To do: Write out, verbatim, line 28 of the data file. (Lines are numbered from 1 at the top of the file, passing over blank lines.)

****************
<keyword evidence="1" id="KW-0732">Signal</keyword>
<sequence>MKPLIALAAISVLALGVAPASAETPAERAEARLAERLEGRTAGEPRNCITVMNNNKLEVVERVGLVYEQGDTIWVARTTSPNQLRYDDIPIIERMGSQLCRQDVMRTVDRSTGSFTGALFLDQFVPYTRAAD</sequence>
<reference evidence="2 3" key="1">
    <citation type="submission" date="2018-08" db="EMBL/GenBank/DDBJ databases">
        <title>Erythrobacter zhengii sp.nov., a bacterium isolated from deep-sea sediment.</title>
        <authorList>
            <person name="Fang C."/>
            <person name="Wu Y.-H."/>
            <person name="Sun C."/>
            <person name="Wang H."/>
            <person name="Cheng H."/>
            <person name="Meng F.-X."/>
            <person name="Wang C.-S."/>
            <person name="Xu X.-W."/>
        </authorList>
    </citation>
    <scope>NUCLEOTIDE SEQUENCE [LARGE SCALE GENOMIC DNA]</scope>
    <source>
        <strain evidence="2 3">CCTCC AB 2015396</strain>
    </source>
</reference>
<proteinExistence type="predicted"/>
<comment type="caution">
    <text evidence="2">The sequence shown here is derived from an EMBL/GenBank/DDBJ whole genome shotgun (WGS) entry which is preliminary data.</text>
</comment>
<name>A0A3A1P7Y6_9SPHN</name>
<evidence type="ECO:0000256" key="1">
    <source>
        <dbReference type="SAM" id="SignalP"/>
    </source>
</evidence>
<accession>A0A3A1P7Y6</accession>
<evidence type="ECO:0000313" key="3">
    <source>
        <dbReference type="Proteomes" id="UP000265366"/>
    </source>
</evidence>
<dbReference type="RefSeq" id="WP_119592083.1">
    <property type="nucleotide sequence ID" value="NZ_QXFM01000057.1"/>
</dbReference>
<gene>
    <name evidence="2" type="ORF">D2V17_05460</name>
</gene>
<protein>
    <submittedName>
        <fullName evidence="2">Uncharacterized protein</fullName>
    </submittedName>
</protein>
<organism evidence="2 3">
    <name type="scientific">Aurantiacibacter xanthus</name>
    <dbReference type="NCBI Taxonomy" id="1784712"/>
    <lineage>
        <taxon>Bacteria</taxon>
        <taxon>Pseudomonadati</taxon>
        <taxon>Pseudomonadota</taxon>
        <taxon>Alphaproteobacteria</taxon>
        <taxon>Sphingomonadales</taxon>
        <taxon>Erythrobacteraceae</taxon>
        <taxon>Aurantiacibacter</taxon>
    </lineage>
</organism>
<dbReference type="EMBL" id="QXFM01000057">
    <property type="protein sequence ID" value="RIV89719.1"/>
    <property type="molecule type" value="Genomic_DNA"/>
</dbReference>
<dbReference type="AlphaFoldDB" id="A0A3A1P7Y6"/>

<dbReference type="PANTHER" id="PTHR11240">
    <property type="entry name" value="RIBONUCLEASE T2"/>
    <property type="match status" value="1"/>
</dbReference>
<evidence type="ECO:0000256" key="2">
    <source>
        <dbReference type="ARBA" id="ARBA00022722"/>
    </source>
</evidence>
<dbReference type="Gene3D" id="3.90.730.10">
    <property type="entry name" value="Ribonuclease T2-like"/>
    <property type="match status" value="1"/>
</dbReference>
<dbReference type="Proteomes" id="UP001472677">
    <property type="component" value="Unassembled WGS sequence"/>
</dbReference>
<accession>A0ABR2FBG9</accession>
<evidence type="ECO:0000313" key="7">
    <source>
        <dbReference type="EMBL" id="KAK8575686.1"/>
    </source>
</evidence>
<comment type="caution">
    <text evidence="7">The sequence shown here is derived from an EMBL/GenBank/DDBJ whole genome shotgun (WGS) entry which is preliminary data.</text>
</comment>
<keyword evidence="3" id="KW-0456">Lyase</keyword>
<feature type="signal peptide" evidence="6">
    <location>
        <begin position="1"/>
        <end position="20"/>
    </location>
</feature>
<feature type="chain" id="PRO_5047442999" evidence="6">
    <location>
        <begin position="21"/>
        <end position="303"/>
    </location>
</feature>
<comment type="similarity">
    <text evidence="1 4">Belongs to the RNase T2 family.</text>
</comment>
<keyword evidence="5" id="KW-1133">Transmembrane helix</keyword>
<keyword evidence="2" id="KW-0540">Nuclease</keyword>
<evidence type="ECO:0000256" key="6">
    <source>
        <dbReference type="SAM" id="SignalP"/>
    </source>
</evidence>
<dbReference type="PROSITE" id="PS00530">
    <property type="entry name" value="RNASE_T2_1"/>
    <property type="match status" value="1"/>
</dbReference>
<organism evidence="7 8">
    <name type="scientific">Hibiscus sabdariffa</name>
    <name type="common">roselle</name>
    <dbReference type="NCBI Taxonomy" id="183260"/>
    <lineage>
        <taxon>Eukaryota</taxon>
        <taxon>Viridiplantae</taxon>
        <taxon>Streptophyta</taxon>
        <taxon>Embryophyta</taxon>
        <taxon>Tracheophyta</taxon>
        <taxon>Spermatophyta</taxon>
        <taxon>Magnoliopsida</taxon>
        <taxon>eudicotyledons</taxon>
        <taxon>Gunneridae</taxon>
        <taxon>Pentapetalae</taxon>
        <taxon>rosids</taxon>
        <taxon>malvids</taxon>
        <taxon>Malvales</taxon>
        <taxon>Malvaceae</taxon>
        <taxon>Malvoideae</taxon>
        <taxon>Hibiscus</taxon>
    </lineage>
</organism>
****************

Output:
    <source>